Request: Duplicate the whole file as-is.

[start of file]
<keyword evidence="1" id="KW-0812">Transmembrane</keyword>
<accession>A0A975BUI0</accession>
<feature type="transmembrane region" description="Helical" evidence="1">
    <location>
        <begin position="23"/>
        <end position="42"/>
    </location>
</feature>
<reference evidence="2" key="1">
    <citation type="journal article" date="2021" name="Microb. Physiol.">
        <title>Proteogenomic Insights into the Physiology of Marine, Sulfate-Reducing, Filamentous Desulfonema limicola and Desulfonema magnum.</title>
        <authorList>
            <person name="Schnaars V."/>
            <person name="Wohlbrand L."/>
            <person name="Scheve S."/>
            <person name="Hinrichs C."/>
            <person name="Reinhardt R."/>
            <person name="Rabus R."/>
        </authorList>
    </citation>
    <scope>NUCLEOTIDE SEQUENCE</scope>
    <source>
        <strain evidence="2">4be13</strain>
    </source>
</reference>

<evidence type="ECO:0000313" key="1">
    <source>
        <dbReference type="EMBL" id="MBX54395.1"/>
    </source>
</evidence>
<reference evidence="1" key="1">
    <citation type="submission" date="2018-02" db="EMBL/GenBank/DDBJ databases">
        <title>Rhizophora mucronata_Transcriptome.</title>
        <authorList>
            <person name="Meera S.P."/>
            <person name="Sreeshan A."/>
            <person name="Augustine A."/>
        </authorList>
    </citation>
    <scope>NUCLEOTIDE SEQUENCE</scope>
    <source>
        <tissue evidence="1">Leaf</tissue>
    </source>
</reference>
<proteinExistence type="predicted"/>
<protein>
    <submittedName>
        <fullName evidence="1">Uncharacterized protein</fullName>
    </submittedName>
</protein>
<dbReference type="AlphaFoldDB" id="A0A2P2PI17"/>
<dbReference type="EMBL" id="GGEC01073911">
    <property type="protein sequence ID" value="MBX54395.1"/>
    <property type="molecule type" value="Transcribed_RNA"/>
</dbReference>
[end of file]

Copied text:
<keyword evidence="1" id="KW-0812">Transmembrane</keyword>
<accession>A0A975BUI0</accession>
<feature type="transmembrane region" description="Helical" evidence="1">
    <location>
        <begin position="23"/>
        <end position="42"/>
    </location>
</feature>
<reference evidence="2" key="1">
    <citation type="journal article" date="2021" name="Microb. Physiol.">
        <title>Proteogenomic Insights into the Physiology of Marine, Sulfate-Reducing, Filamentous Desulfonema limicola and Desulfonema magnum.</title>
        <authorList>
            <person name="Schnaars V."/>
            <person name="Wohlbrand L."/>
            <person name="Scheve S."/>
            <person name="Hinrichs C."/>
            <person name="Reinhardt R."/>
            <person name="Rabus R."/>
        </authorList>
    </citation>
    <scope>NUCLEOTIDE SEQUENCE</scope>
    <source>
        <strain evidence="2">4be13</strain>
    </source>
</reference>

<evidence type="ECO:0000313" key="1">
    <source>
        <dbReference type="EMBL" id="MBX54395.1"/>
    </source>
</evidence>
<reference evidence="1" key="1">
    <citation type="submission" date="2018-02" db="EMBL/GenBank/DDBJ databases">
        <title>Rhizophora mucronata_Transcriptome.</title>
        <authorList>
            <person name="Meera S.P."/>
            <person name="Sreeshan A."/>
            <person name="Augustine A."/>
        </authorList>
    </citation>
    <scope>NUCLEOTIDE SEQUENCE</scope>
    <source>
        <tissue evidence="1">Leaf</tissue>
    </source>
</reference>
<proteinExistence type="predicted"/>
<protein>
    <submittedName>
        <fullName evidence="1">Uncharacterized protein</fullName>
    </submittedName>
</protein>
<dbReference type="AlphaFoldDB" id="A0A2P2PI17"/>
<dbReference type="EMBL" id="GGEC01073911">
    <property type="protein sequence ID" value="MBX54395.1"/>
    <property type="molecule type" value="Transcribed_RNA"/>
</dbReference>